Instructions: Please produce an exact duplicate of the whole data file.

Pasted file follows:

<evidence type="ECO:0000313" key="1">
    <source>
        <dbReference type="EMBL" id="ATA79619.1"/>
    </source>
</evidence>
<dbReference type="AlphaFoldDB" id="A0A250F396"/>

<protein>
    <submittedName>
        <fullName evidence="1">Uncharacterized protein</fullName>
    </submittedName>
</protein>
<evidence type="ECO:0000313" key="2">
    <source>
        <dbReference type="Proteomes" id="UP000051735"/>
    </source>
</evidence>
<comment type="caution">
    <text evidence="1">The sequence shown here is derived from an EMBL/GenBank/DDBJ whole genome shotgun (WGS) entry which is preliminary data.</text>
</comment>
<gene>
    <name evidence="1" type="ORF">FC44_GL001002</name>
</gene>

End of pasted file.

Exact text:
<evidence type="ECO:0000313" key="1">
    <source>
        <dbReference type="EMBL" id="ATA79619.1"/>
    </source>
</evidence>
<dbReference type="AlphaFoldDB" id="A0A250F396"/>

<protein>
    <submittedName>
        <fullName evidence="1">Uncharacterized protein</fullName>
    </submittedName>
</protein>
<evidence type="ECO:0000313" key="2">
    <source>
        <dbReference type="Proteomes" id="UP000051735"/>
    </source>
</evidence>
<comment type="caution">
    <text evidence="1">The sequence shown here is derived from an EMBL/GenBank/DDBJ whole genome shotgun (WGS) entry which is preliminary data.</text>
</comment>
<gene>
    <name evidence="1" type="ORF">FC44_GL001002</name>
</gene>